Wednesday, December 8, 2010

Ginger root decrease muscle pain

Daily consumption of ginger root decreased muscle pain associated with exercise by 25 percent compared to a placebo- according to a university of Georgia study led by Patrick O'Connor. Men consumed 2 grams of raw or heated ginger root per day for 11 days. On day eight, they performed a weight-training workout designed to cause muscle soreness. Heated ginger root had no additional effect on pain reduction. Ginger consumption reduced perceived effort, prostaglandin E2, and arm volume, while increasing range of motion and isometric strength. Ginger decreased muscle pain by reducing inflammation.

(Journal of Pain, published online April 26,2010)

Fast 'N' Light Linguine

Serves: 6

- 16-ounce package linguine pasta (preferably imported from Italy)
- 3 tablespoons olive oil (I recommend Extra Light Olive Oil for this dish)
- 4 cloves garlic (minced)
- 2 14½-ounce cans Hunt's Choice Cut Tomatoes With Roasted Garlic
- ¼ cup chopped fresh basil leaves
- ¼ cup chopped Italian parsley

Cook the pasta to the al dente stage and rinse with cold water. Set Aside. In a large pot, heat 1 tablespoon of the oil, along with the tomatoes. When the tomatoes are heated through, add the pasta and toss to distribute evenly. Heat the remaining two tablespoons of oil with the garlic in the microwave on high for 30 seconds or on the stovetop. Pour over the pasta mixture and stir in well. When all the ingredients are sufficiently heated add the basil and toss a final time to blend. Salt and pepper to taste. Sprinkle with parsley and pine nuts; add cubed fresh mozzarella, if desired.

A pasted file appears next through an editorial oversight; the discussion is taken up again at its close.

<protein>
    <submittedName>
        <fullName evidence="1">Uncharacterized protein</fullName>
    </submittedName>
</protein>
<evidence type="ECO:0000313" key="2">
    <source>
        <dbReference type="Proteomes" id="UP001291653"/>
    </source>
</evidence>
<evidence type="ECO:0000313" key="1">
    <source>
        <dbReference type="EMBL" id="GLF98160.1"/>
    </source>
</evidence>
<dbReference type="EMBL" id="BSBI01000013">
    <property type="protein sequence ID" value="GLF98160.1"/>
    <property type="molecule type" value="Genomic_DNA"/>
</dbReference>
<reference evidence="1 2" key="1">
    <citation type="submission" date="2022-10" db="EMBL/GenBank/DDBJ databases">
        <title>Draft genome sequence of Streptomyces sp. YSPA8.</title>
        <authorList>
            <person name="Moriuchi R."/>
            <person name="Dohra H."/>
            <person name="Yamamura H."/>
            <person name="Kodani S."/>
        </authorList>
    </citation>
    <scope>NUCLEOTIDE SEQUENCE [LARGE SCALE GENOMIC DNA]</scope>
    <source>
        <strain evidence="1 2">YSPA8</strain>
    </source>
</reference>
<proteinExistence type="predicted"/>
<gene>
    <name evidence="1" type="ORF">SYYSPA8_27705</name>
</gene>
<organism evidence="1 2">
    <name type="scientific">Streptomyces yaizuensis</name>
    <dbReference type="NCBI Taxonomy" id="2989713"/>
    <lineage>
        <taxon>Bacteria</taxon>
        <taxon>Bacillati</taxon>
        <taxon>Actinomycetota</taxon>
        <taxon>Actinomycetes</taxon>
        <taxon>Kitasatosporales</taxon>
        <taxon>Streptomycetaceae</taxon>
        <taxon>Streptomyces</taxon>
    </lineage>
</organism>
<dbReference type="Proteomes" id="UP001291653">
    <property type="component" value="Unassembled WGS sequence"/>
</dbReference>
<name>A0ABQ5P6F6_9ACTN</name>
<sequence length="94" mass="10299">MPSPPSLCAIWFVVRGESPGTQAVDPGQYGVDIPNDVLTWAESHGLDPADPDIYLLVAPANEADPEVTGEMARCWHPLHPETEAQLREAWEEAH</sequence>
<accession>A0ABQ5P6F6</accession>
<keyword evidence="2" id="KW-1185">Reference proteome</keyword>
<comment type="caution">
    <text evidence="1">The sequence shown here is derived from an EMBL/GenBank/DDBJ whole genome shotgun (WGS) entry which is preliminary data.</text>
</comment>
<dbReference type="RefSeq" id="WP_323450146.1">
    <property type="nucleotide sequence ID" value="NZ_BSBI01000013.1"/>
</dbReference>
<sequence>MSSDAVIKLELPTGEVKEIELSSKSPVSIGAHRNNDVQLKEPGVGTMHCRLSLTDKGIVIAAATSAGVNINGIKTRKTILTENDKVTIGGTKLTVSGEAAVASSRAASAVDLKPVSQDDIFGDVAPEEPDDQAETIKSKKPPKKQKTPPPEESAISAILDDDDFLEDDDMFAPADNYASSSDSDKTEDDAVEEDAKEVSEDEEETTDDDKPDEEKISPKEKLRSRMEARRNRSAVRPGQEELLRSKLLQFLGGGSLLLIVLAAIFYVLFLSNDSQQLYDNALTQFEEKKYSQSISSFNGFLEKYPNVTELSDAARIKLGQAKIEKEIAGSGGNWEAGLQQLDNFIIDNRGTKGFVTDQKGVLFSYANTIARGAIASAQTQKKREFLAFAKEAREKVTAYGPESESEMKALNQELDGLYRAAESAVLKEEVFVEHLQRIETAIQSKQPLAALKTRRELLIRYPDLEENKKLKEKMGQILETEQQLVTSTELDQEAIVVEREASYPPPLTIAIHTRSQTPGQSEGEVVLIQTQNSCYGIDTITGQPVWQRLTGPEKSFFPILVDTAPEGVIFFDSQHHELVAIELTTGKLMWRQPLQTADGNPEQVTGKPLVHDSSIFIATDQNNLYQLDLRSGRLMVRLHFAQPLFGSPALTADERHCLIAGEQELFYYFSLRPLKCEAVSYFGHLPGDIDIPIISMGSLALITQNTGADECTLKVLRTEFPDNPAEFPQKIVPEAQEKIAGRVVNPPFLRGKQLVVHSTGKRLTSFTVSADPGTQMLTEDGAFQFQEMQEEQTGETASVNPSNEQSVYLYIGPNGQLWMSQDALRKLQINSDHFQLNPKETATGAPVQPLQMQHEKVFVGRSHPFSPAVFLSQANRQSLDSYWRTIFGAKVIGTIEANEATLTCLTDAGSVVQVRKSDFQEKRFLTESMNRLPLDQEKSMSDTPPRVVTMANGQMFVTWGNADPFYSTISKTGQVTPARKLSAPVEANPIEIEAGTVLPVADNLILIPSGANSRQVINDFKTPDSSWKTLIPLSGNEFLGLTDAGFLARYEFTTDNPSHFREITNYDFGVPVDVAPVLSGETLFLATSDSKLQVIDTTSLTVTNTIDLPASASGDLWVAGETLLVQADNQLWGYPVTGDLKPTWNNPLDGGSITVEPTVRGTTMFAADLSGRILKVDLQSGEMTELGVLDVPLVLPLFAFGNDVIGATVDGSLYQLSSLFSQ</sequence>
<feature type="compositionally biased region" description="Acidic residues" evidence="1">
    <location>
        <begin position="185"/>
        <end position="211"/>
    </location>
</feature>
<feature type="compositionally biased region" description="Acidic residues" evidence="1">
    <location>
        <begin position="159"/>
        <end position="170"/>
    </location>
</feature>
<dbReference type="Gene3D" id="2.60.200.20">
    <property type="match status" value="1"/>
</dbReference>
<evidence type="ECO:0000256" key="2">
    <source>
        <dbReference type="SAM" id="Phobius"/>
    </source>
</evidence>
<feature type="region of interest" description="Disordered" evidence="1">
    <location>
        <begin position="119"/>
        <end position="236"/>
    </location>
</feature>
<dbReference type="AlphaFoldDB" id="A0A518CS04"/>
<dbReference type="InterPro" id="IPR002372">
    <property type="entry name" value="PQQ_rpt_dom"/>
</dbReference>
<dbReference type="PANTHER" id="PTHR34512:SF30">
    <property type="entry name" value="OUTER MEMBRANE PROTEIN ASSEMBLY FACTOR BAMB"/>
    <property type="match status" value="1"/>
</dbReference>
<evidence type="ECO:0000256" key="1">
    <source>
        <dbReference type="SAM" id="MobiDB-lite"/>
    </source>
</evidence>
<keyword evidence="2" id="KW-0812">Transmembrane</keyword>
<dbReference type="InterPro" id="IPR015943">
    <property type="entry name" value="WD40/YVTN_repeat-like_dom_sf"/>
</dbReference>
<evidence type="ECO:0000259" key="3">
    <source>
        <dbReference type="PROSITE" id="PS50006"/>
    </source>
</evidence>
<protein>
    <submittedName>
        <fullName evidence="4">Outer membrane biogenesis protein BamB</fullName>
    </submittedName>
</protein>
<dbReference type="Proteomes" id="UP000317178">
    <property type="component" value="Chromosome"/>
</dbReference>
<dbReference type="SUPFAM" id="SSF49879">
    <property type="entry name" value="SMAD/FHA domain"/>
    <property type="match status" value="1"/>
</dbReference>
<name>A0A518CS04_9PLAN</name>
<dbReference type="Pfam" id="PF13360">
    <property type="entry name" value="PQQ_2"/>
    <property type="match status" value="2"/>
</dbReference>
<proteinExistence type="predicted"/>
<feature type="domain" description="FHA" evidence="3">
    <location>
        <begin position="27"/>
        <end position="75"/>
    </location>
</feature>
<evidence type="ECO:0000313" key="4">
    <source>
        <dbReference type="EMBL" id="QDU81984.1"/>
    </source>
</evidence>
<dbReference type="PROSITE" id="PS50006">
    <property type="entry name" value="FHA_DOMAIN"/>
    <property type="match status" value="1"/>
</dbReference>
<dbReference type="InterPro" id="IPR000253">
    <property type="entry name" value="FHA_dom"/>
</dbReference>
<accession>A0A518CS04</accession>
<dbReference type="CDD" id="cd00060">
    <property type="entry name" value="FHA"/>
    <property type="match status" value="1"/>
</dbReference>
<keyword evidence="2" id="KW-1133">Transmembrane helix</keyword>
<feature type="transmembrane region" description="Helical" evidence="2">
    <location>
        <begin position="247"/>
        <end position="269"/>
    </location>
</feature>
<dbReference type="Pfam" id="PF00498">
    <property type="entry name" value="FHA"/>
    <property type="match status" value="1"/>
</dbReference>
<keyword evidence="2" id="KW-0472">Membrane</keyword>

Nutrition Totals per Serving:
KCal Breakdown: 11.7% Protein; 68.9% Carbohydrate; 19.4% Fat.

Calories: 364
Protein: 10.6 (g)
Carbohydrate: 62.0 (g)
Fat: 7.7 (g)
Sodium: 596 (mg)
Cholesterol: 0 (mg)

Question of the Week:

Q: Can a person be too flexible?

A: Some evidence exists that an excessive level of flexibility can result in a decreased degree of joint stability.
In reality, a trade-off between flexibility and stability appears to exist. This decrease in joint stability is particularly evident when the flexibility increase is the result of lengthening the connective tissue structures that stabilize a particular joint.
Deep knee bends, for example, may increase the range of motion (ROM) of the knee joint to the point where the knee becomes more susceptible to chronic or acute instability. As such, an individual's ROM for each joint should be determined by the demands of the individual.
It should be noted that an excessive ROM for a given joint could result in decreased stability and a greater potential for injury.

Cedric Bryant